I see him at night with his head low down
And his terrible eyes ablaze,
He takes at astride the long street of the town,
Like a dragon of older days
The throb, throb, throb of his heart I hear,
And the throb of my own replies
As he booms and bounds from the darkness near,
And into the darkness flies.
And I long to leap out on his back and away,
Away, in the night, alone,
Any where out of myself and to-day,
To drown in the deep Unknown.
This little poem by J.H.Goring—a minor versifier of the early twentieth century—was discovered in The Odd Volume (1910). It is not the best or earliest car poem,but it is powerful enough and perhaps deserves a place in an anthology of motoring literature for its evocation of the romantic allure of early motor vehicles.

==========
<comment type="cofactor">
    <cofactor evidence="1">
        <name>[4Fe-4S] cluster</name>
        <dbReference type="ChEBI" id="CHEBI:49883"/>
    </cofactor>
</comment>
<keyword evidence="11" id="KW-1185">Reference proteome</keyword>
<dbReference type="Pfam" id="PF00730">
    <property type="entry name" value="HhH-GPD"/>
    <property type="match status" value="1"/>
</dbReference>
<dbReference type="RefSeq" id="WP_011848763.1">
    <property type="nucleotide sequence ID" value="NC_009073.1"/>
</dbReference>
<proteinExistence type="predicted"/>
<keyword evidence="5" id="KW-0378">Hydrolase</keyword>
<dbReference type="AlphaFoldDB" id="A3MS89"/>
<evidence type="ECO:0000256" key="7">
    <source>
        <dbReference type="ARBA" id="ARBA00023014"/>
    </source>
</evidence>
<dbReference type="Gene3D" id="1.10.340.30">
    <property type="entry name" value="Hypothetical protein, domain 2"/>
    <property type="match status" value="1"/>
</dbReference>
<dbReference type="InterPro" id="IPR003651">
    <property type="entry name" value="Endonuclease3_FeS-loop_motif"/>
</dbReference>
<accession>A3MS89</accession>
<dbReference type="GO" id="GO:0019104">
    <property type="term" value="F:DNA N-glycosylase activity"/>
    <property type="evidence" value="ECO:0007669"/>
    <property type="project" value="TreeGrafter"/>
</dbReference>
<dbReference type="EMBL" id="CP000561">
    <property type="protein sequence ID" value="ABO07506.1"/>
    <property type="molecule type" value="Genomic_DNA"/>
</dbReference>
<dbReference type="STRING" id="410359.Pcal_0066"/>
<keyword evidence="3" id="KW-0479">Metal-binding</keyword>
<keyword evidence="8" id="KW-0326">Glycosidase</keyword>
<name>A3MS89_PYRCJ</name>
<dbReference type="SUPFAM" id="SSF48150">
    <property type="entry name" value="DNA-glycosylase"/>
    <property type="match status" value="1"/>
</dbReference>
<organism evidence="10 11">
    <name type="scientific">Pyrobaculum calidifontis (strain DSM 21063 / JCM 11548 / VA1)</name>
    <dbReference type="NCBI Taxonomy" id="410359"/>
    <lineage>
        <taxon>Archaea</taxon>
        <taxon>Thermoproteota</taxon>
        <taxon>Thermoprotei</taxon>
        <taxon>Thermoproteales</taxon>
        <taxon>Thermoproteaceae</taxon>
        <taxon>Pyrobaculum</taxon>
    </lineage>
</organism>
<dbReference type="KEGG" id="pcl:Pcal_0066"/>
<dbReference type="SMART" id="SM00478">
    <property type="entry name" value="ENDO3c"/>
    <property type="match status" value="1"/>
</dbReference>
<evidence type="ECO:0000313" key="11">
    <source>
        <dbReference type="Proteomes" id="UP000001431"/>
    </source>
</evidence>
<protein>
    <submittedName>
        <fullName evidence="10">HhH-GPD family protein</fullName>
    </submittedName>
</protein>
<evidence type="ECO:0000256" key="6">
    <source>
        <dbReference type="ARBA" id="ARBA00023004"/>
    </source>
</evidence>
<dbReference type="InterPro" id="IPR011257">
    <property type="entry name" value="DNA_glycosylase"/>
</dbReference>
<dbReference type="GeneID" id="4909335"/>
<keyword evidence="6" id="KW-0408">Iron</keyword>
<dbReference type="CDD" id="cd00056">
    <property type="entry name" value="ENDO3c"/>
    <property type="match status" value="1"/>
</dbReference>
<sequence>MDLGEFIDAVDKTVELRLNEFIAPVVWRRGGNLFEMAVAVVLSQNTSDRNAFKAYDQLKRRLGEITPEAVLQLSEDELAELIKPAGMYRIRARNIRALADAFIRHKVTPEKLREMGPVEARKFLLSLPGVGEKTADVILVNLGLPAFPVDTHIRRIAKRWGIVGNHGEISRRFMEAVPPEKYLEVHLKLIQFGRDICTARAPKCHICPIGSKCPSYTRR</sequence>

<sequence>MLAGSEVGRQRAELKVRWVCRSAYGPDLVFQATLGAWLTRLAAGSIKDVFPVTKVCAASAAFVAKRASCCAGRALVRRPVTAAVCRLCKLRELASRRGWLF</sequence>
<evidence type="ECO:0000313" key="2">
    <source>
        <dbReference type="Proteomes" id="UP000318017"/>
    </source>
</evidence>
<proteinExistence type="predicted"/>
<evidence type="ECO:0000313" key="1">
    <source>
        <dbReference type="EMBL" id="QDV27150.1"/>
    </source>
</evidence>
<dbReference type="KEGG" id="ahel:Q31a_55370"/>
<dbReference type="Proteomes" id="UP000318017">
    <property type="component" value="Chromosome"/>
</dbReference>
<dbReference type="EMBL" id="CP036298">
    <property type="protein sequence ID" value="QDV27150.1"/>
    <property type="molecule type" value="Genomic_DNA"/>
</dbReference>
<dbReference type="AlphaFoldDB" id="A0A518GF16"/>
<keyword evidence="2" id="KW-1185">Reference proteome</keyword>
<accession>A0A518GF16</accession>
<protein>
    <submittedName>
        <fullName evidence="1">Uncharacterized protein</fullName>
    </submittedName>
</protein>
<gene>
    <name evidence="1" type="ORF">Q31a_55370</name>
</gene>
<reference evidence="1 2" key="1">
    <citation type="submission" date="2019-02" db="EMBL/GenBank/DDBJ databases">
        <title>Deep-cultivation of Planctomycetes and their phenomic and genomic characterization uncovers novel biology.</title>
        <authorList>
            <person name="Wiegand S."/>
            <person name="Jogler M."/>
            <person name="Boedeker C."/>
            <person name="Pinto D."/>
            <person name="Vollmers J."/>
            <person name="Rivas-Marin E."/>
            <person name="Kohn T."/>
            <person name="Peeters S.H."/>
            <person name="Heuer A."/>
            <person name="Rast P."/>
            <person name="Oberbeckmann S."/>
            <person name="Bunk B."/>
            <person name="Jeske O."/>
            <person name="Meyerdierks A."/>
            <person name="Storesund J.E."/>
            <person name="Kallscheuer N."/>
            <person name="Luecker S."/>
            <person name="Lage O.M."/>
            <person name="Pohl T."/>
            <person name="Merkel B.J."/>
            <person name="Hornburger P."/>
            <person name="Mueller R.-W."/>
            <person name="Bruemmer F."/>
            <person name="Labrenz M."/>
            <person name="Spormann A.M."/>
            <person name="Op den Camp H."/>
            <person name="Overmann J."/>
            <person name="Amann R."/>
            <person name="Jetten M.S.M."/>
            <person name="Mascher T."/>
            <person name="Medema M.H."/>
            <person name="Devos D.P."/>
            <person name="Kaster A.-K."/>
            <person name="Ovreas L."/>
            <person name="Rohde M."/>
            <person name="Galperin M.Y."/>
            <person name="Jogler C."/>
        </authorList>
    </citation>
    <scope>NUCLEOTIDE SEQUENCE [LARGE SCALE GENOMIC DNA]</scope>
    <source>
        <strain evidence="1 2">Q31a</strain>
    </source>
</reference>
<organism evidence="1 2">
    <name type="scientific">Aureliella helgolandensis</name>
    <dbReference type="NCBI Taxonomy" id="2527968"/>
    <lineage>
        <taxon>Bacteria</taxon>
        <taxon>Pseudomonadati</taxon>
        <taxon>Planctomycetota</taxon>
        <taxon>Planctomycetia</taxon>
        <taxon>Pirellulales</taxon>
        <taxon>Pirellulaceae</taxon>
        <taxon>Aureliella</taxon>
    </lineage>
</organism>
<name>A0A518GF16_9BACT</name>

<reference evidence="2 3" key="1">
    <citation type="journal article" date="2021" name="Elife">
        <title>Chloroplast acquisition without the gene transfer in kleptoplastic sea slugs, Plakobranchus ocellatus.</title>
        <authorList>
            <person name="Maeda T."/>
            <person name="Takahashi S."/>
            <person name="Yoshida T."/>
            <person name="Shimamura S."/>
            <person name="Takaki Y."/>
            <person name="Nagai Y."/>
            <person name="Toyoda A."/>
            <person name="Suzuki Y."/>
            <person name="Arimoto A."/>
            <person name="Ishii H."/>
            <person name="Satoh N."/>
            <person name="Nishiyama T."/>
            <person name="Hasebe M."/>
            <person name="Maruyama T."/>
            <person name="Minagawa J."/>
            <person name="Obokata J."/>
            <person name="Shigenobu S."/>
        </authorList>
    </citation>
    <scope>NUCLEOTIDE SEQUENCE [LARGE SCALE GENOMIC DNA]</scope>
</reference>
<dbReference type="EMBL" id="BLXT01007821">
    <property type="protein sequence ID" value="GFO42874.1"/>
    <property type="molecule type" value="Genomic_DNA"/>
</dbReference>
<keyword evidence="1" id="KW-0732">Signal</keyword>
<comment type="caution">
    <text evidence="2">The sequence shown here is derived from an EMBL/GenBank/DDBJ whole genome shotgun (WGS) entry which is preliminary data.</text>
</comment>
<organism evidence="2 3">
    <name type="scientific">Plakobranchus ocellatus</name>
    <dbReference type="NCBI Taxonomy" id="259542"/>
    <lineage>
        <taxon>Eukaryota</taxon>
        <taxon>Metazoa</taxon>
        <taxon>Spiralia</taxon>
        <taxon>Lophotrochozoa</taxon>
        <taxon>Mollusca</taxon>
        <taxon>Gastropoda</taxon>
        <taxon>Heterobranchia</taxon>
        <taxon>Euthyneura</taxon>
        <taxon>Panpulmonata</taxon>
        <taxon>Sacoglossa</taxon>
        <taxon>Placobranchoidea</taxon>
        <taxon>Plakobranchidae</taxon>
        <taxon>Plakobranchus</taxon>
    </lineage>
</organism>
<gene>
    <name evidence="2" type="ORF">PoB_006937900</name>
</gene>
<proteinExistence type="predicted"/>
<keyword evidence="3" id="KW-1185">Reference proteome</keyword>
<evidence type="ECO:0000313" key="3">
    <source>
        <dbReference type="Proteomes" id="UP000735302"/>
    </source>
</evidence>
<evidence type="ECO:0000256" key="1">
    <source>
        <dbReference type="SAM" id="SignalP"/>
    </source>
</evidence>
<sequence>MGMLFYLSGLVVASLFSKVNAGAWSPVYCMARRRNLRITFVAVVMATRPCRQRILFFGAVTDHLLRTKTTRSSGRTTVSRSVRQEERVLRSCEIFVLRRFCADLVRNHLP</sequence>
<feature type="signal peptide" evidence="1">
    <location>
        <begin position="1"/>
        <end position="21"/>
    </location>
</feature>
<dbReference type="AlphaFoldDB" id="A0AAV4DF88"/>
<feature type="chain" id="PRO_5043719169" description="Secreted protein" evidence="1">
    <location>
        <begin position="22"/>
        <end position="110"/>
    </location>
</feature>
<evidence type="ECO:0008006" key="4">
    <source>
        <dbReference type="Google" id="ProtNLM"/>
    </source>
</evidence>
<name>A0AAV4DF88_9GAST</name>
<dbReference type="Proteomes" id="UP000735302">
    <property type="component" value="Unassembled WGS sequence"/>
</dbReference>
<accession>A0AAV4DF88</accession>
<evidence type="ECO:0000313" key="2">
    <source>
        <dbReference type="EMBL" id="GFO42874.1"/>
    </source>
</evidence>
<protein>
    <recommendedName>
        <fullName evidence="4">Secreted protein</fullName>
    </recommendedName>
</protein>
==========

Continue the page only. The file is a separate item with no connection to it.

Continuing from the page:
The opening stanza also recalls that famous engraving of 1845 by George Cruikshank entitled ‘The Railway Dragon’ which shows a locomotive as a fire breathing dragon consuming everything in its path. The difference, of course, is that in 1845 passenger locomotives had only been around for about 15 years and were genuinely feared by many of the older generation, especially farmers, who were terrified that their crops would be destroyed by sparks from a locomotive’s chimney. However, in 1910 motor vehicles were more commonplace. In fact, the first had taken to the road around 1885, and by 1910 around 100,000 were in existence in the UK. That is not to say that in south Essex, where Goring lived, the sight of a motor car did not have to power to thrill and excite the imagination. [R.M.Healey]